|Revelers in Pequannock's Village section celebrating|
a slow return to normalcy.
Saturday June 9th, many citizens of Pequannock's Village shook hands and shared meals together for the first time in nearly a year. Since the devastation caused by Hurricane Irene and the resultant flooding in September of 2011, citizens throughout the Passaic River Valley have been displaced from homes, praying for loans to get construction completed, dealing with delay after delay, permit after permit, and struggling each day just to get back to normal.
What we take for granted each day: waking up in our own beds, having hot water, heat, and a working stove, even living in a home that does not reek of damp and mildew, the citizens of Pequannock and so many other towns have lived without since the Irene Disaster.
Whereas events like last Autumn's flood dinners, the Halloween Parade, Toys for Tots, and the River Cleanup displayed a sort of desperate hope, Saturday's block party showed a peace of mind in many residents for the first time in months.
Throughout the day, residents gathered on lawns and in the streets, listening to live music, greeting neighbors, and barbecuing in a celebration of life and community. It was a truly heartening display of community spirit, not only in Pequannock's Village area, but with visits from the Mayor and Council as well as numerous well-wishers from all over town.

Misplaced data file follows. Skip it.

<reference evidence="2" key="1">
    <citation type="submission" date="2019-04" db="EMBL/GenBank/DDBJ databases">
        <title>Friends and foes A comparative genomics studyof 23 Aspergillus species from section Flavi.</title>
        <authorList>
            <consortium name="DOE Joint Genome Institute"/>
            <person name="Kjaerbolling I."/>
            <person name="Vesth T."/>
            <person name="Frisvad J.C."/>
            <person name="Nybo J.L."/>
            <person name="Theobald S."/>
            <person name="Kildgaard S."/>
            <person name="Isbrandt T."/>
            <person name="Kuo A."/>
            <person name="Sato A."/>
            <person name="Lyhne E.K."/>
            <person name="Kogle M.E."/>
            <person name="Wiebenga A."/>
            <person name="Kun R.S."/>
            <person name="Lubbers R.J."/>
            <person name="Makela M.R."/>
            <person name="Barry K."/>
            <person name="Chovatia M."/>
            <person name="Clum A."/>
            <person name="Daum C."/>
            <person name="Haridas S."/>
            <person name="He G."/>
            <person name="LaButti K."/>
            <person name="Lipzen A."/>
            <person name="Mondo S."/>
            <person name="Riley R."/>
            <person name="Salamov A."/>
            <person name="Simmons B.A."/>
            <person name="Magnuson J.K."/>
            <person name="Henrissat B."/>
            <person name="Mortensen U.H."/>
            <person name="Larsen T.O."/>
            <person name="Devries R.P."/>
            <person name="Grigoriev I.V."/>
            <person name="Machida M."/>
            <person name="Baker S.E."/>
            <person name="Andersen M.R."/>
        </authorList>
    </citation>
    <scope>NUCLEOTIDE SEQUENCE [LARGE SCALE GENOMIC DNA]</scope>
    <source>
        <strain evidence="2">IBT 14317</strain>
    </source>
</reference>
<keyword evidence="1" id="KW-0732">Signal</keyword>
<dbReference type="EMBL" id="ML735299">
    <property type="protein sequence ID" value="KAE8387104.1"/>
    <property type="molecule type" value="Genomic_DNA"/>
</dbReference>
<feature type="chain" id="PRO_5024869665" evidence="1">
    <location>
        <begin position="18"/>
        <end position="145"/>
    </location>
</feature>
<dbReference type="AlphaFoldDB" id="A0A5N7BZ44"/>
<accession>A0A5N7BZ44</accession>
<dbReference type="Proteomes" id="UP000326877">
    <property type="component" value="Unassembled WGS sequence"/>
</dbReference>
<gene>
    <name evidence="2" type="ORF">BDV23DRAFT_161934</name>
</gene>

The new week saw a return to business as usual and the ongoing flooding issue, raised anew by the New Jersey League of Municipalities' opposition to bills which would require reservoirs to provide flood mitigation assistance. In a developing story, Mayor Richard Phelan of Pequannock has issued a letter critiquing this position and calling for a reconsideration on the part of the League.
The Pequannock Township Council will meet at 7:30pm tonight, Tuesday June 12th and will no doubt discuss the NJ League of Municipalities matter as will the Pequannock Township Flood Control Advisory Committee on Thursday June 14th at their 7:30pm meeting.
Christopher Lotito is a member of the Pequannock Historic District, Open Space, and Flood Control Advisory Commissions as well as the author of "Torrent," a book about flooding in the region. Lotito's personal mission is to reduce new taxes, drastically reduce flooding, and preserve more green spaces for our children. Christopher Lotito Profile